World-Renowned Artist Phillip Ratner to Be Honored for Shedding Light on the Immigrant Experience Through Art

World-Renowned Artist Phillip Ratner to Be Honored for Shedding Light on the Immigrant Experience Through Art

February 28, 2020

WASHINGTON—The American Immigration Council will honor artist Phillip Ratner with its Immigrant Achievement Award, which recognizes notable immigrants and their advocates in celebration of their talents, contributions, and accomplishments.

The award will be presented at the D.C. Immigrant Achievement Awards reception on March 5 in Washington, D.C.

“For over 30 years, the American Immigration Council has lived by the motto ‘honoring our immigrant past, shaping our immigrant future,’ and Phillip Ratner’s artwork is a testament to the enduring power of our country’s immigrant history. This year we are thrilled to commemorate Phillip Ratner’s vision and commitment to celebrating the immigrant experience through art. His sculptures embody the diverse contributions generations of immigrants bring to this nation,” said Beth Werlin, executive director of the American Immigration Council.

Ratner is a world-renowned artist who has worked across mediums—sculpture, painting, etched glass, tapestry, and drawing. His sculptures often capture the immigrant experience. They greet arrivals on Ellis Island, stand alongside the Statue of Liberty, and are on display at the Supreme Court.

“Telling the story of immigrants making the United States their home—a connection that many Americans share—is very inspiring to me. Capturing our shared immigrant history, especially at a time when the issue seems divisive, is a reminder that we have more in common and a rich history to celebrate,” said Phillip Ratner, artist and founder of the Ratner Museum in Bethesda, Maryland. “All four of my grandparents were immigrants, so I have always found inspiration in bringing to life the stories they told me about their coming to America.”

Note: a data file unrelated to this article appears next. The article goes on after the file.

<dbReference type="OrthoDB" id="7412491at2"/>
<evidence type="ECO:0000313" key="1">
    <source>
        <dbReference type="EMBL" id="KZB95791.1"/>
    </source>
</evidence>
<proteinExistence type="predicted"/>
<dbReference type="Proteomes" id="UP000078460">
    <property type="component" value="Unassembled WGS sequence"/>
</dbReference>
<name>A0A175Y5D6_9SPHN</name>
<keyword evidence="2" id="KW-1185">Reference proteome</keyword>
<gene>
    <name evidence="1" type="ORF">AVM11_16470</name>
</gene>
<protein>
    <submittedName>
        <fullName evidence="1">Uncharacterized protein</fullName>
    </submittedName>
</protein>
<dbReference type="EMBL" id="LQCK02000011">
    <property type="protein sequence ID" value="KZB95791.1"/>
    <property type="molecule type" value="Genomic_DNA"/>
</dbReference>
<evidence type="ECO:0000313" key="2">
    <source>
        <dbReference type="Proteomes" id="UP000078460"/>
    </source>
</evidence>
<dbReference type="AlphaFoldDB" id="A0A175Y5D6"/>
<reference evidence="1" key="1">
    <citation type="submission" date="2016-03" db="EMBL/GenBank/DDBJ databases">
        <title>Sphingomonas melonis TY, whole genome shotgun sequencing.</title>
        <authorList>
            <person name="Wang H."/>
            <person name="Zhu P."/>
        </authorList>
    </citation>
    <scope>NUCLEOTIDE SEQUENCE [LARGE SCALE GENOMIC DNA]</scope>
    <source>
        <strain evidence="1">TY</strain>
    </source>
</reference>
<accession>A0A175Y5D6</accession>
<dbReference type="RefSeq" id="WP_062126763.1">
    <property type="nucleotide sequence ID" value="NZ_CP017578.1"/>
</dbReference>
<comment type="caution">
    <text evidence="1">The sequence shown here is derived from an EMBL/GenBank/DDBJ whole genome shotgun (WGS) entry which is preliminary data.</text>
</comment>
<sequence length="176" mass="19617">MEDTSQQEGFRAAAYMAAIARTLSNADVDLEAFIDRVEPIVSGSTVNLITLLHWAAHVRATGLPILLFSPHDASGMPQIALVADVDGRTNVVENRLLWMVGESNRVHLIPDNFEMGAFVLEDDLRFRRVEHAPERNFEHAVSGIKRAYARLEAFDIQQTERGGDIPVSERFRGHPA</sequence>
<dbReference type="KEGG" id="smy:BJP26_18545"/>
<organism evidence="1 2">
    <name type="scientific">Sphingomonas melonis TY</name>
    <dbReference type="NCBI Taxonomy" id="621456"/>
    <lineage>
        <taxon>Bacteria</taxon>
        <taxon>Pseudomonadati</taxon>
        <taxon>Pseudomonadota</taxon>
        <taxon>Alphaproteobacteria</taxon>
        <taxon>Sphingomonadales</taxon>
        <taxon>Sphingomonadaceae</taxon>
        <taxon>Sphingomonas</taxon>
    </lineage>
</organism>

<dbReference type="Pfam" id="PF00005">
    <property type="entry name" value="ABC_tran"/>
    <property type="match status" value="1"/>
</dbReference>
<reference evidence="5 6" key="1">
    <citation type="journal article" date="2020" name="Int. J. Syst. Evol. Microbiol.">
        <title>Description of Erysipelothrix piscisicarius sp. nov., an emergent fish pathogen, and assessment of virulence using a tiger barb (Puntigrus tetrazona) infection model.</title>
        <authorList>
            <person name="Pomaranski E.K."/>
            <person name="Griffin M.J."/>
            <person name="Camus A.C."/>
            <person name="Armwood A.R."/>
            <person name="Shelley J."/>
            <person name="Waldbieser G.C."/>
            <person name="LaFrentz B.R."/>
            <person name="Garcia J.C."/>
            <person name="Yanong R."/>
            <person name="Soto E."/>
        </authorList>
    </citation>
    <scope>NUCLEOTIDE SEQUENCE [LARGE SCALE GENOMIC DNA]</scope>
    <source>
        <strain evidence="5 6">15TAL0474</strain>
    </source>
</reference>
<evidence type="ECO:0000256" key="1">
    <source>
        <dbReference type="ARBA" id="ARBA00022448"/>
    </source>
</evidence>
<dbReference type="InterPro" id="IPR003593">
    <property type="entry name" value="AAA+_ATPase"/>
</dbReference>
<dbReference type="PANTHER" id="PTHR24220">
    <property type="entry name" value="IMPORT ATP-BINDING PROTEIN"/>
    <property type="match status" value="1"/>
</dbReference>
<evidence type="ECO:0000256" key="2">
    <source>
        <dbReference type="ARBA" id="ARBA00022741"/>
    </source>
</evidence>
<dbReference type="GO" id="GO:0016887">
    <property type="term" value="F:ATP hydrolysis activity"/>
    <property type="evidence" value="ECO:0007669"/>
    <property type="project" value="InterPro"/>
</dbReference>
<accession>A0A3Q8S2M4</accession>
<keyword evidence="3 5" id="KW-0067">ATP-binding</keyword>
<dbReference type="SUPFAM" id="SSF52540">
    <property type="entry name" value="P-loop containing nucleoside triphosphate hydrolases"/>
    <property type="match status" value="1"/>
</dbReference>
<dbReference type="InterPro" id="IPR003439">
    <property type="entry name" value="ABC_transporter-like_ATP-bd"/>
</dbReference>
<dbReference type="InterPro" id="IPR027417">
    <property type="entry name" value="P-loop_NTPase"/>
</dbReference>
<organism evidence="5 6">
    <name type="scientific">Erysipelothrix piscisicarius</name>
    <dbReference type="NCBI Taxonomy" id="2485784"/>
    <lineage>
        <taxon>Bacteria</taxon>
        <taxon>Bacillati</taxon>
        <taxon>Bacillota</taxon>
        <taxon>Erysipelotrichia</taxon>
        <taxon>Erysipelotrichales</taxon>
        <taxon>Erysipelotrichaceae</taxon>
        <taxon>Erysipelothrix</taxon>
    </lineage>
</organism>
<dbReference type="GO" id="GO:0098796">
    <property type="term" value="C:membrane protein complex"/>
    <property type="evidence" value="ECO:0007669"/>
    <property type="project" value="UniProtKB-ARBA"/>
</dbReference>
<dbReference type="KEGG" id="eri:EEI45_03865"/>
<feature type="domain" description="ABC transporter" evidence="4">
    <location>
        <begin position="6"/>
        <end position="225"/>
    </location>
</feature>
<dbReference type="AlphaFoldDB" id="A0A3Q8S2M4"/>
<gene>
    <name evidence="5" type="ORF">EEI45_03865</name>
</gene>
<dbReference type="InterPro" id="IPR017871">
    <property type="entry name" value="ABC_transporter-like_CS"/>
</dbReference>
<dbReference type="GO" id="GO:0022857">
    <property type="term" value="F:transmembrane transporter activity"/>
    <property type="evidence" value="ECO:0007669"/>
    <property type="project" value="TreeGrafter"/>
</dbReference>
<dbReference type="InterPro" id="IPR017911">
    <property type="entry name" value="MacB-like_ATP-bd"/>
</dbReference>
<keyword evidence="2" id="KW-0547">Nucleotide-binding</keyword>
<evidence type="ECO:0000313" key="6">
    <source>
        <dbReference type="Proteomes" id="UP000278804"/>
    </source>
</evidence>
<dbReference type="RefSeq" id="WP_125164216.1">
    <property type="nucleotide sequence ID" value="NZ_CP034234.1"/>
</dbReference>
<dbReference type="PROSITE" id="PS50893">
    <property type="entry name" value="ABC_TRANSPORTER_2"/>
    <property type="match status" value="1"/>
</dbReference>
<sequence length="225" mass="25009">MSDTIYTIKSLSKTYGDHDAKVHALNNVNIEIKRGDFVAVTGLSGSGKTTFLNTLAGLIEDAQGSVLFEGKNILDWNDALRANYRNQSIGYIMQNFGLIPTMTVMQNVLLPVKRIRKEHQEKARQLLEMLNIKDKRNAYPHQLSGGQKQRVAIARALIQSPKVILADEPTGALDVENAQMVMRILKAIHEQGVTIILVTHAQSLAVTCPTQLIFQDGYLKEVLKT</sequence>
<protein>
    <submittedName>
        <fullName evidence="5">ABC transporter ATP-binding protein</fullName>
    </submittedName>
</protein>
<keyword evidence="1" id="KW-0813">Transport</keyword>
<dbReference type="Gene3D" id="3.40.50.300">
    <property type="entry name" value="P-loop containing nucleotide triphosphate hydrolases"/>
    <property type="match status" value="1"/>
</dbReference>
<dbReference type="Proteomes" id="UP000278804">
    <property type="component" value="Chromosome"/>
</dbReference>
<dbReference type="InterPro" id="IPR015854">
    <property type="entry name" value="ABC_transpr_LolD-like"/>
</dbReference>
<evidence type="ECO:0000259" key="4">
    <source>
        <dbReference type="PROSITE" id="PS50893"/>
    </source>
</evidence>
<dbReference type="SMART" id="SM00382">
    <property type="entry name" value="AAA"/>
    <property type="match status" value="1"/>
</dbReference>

Some of Ratner’s most prolific artworks are included in the permanent collections of the Smithsonian, the Library of Congress, and the White House.

Notably, Ratner created a collection honoring America’s immigration history as part of the Department of Interior’s efforts to restore Ellis Island in 2001. The collection features a series of bronze statues that are symbolic of immigrants coming to America. Many of the 41 sculptures depict families arriving with little more than suitcases. Five additional pieces stand on the grounds of the Statue of Liberty and depict the statue’s founders, Frederic Auguste Bartholdi, Alexandre Gustave Eiffel, Edouard Rene de Laboulaye, Emma Lazarus, and Joseph Pulitzer.

The Council has recognized the achievements of many outstanding immigrants and their advocates. Past honorees include musician Carlos Santana, Nobel Prize winning physicist Daniel Tsui, General Colin Powell, U.S. Senator Daniel Inouye, the Southern Poverty Law Center, TheDream.Us, and writer and human rights activist Gerda Weissman Klein.

  

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For more information, contact:

Maria Frausto at the American Immigration Council, [email protected] or 202-507-7526.

Media Contact

Royce Murray, Managing Director of Programs
[email protected] 

Maria Frausto, Senior Communications Manager 
[email protected]

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